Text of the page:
Art of the Edit – Part I
I was lucky enough to participate in a webinar called The Art of the Edit by Arielle Eckstut and David Henry Sterry (The Book Doctors), wonderfully helpful and experienced pros of the book publishing world. They shared a lot of helpful advise (especially for me while I’m in editing mode), and I wanted to pass it along to all my friends.
How Editing Can Save Your Life
Just lock up your inner editor for the month of November, if you are doing NaNoWriMo, or during whatever time you are doing the rough draft. After that, you need to be able to look at your manuscript with a critical eye. “This is deeply problematic [with many writers].” There can be a giant chasm between where the book is and where you think it is.
How Do You Make Your Lump of Clay into a Novel?
Arielle was David’s agent, and also ended up as his editor, helping him polish up his first novel. The editor or agent will not fix your book for you any more. It is expected that the book will only require minor polishing before being published, which puts more responsibility on the writer.
The Knockout Beginning
- Everyone, including readers, doesn’t have time for a slow intro.
- Take the most exciting thing about the book and put it at the beginning
- This can create tension and suspense
- The first page will close the deal in the bookstore
- Download the free first chapter of a book
- Pay attention to how you begin and end chapters – start your chapter in the middle of a scene, then catch up with details and back story. If you grab them, it will hold them through the exposition. End chapters with cliffhanger endings. Create suspenseful endings. Make people want to stay up all night reading your book.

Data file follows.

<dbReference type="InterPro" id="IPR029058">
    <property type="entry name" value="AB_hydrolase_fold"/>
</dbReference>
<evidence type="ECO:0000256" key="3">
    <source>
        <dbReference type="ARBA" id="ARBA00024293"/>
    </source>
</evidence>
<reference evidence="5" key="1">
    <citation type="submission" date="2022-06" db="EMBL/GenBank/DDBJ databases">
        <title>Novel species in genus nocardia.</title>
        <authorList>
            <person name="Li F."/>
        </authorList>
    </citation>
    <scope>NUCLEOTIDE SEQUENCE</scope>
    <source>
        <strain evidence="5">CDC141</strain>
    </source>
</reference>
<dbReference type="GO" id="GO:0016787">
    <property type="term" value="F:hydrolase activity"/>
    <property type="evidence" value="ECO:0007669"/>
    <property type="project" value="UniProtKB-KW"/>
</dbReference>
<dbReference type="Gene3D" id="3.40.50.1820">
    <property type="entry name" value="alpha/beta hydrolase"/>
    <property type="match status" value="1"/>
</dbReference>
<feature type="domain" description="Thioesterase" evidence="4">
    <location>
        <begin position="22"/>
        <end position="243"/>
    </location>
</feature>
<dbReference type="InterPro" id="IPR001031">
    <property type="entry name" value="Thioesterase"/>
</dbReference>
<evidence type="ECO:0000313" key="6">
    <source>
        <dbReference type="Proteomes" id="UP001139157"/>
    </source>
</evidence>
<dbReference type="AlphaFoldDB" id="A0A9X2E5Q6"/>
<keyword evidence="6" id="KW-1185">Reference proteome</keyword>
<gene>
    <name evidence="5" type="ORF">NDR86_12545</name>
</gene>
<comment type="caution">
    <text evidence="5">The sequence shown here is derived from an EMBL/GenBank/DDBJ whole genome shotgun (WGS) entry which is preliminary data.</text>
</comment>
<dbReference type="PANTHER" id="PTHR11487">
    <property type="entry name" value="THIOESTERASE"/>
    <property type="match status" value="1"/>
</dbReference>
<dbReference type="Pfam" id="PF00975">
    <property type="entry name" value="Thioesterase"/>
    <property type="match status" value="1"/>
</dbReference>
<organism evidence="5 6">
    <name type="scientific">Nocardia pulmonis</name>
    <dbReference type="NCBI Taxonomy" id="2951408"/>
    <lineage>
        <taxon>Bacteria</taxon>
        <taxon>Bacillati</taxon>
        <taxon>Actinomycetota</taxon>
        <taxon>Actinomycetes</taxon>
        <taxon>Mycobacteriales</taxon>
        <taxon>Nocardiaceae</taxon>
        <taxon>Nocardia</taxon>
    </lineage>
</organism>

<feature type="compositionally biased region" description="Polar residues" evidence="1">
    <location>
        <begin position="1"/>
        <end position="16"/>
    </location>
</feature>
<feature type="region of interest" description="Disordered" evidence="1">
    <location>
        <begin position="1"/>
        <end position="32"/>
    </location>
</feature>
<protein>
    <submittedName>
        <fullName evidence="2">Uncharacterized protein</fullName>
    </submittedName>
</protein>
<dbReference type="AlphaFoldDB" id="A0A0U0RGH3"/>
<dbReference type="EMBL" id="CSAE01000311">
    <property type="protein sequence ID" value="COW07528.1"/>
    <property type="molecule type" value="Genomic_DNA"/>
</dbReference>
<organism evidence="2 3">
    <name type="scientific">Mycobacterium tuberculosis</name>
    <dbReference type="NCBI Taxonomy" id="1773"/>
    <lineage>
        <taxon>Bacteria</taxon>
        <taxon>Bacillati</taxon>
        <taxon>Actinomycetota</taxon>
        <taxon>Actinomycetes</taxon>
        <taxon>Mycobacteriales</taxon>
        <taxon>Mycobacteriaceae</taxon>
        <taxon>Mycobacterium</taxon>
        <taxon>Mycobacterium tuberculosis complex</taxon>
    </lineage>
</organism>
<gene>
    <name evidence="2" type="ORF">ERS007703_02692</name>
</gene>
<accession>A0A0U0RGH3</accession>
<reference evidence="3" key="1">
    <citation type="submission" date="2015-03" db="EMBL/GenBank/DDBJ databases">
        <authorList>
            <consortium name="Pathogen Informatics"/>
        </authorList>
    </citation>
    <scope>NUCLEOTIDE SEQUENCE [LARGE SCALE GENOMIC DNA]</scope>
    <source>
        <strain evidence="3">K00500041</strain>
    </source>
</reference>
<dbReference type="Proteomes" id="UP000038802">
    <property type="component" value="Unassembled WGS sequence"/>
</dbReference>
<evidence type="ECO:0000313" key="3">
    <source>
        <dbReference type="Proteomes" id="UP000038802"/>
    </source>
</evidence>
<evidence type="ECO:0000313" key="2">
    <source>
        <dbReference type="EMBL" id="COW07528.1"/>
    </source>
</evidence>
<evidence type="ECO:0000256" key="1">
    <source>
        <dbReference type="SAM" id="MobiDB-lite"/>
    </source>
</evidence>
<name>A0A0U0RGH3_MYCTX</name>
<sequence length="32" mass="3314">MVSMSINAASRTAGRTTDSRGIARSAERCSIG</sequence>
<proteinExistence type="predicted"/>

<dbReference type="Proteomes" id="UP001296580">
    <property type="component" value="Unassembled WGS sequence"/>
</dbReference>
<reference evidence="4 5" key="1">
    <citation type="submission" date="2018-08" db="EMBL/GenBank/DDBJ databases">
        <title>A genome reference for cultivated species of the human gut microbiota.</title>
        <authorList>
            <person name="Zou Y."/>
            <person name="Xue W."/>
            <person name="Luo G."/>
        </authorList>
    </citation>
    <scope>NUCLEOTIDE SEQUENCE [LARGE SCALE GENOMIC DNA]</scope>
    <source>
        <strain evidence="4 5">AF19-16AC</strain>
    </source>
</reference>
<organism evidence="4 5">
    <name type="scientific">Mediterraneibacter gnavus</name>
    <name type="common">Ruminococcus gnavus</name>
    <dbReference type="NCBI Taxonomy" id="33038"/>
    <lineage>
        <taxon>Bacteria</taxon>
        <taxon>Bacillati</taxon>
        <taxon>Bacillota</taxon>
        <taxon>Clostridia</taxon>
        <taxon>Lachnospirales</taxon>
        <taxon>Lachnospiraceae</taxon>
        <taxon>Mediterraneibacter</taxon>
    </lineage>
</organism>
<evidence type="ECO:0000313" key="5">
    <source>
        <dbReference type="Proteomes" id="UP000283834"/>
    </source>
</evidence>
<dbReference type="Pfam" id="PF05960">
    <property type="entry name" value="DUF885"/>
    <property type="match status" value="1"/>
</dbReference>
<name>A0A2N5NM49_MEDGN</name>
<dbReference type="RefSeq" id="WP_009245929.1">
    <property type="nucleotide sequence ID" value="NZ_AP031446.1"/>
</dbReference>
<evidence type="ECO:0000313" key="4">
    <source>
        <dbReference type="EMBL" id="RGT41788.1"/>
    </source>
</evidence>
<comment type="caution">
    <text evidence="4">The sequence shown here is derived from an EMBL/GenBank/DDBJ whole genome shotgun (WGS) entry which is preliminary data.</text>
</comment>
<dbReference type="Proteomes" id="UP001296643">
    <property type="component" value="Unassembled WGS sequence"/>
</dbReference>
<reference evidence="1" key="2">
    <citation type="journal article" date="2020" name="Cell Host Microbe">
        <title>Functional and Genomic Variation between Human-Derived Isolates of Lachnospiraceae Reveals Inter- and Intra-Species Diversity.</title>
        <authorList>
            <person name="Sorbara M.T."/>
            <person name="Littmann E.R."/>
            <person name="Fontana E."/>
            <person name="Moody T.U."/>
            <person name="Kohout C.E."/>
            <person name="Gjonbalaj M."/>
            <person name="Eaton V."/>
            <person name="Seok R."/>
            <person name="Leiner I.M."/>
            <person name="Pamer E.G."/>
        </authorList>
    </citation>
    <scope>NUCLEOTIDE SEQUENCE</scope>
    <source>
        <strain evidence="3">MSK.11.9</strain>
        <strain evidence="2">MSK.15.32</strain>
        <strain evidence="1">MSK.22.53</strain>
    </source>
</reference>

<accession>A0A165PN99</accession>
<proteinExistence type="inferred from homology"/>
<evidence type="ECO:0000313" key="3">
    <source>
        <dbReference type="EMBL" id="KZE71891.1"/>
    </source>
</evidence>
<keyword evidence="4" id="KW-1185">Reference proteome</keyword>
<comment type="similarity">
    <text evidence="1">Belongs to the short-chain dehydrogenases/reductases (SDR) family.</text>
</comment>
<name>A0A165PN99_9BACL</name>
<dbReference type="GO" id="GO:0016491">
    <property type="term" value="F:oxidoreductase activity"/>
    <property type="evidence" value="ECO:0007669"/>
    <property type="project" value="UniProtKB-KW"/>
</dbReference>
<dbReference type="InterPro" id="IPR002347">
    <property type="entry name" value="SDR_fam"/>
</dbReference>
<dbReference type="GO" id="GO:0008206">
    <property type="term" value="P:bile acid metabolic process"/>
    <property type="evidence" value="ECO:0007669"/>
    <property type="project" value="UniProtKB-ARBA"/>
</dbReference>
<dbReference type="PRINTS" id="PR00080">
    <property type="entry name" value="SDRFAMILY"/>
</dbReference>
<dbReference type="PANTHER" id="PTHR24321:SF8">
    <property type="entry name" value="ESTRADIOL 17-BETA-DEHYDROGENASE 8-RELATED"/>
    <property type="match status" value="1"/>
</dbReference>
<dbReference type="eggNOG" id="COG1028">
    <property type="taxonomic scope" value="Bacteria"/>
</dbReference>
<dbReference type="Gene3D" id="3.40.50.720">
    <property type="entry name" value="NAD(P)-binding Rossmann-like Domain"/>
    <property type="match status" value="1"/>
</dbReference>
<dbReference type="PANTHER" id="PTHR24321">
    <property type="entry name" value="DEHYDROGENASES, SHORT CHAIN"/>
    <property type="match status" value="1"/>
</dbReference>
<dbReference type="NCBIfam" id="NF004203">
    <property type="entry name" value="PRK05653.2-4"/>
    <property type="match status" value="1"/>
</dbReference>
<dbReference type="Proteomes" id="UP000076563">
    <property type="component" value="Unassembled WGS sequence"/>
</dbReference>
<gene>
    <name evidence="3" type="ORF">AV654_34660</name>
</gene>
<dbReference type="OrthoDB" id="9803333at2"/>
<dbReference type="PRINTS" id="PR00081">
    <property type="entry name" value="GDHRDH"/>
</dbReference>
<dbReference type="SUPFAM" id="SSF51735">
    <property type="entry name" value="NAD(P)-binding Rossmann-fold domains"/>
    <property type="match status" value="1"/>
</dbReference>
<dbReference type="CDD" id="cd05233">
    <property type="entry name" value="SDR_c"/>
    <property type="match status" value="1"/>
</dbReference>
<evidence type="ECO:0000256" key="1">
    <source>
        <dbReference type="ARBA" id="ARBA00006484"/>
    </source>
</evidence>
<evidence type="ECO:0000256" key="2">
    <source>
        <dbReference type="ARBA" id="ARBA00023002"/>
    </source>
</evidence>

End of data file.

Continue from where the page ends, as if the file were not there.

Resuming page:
- The first 25 pages have to be even better than the rest of the book.
Big Picture Arc
- The character wants something badly and is driven to reach his or her goal. We follow them because we want to know if they succeed or fail.
- We need to cheer for the character, even if they don’t like them.
- Place as many difficulties in the path of your protagonist as possible. (This totally makes me think of Jim Butcher. Good heavens, I sometimes wonder if he likes his characters. ;D )
- How does your story fit into this arc?
- Make a drawing of all the events
- All of the characters also have their own arcs
- Don’t drop your secondary characters either
- Do an individual edit for each of these topics
- Suspense is created by good character arcs
- Remove the use of “suddenly” as an attempt to create suspense
Vibrant and Immersive Settings
- Be sure to set the scenes and give the reader the idea for the environment. Need to flesh it out more than stage directly.
- Chuck Palahniuk likes to use bathrooms for settings because everyone knows what they are like and what they expect to find there
- Have to root the reader firmly in the world
- Make sure the world is unique, no matter the genre
- Spend some time on world building
- Remove weird writing ticks like “the truth is” or anachronistic verbage
Making sure that my world was unique and taking the time to show that to the reader was a huge ah-ha point for me. For example, drinking coffee might not be important to a scene, but if something about the coffee (how it is prepared, the ritual to drink it, where it came from, what it says about people drinking it, etc.) can show a unique aspect about the world, then maybe I shouldn’t cut it from the scene. I might have been paring some of my scenes down to the bone in my attempt to get rid of “fluff.”
I will follow up with Part II of the Art of the Edit tomorrow.
Music for the Day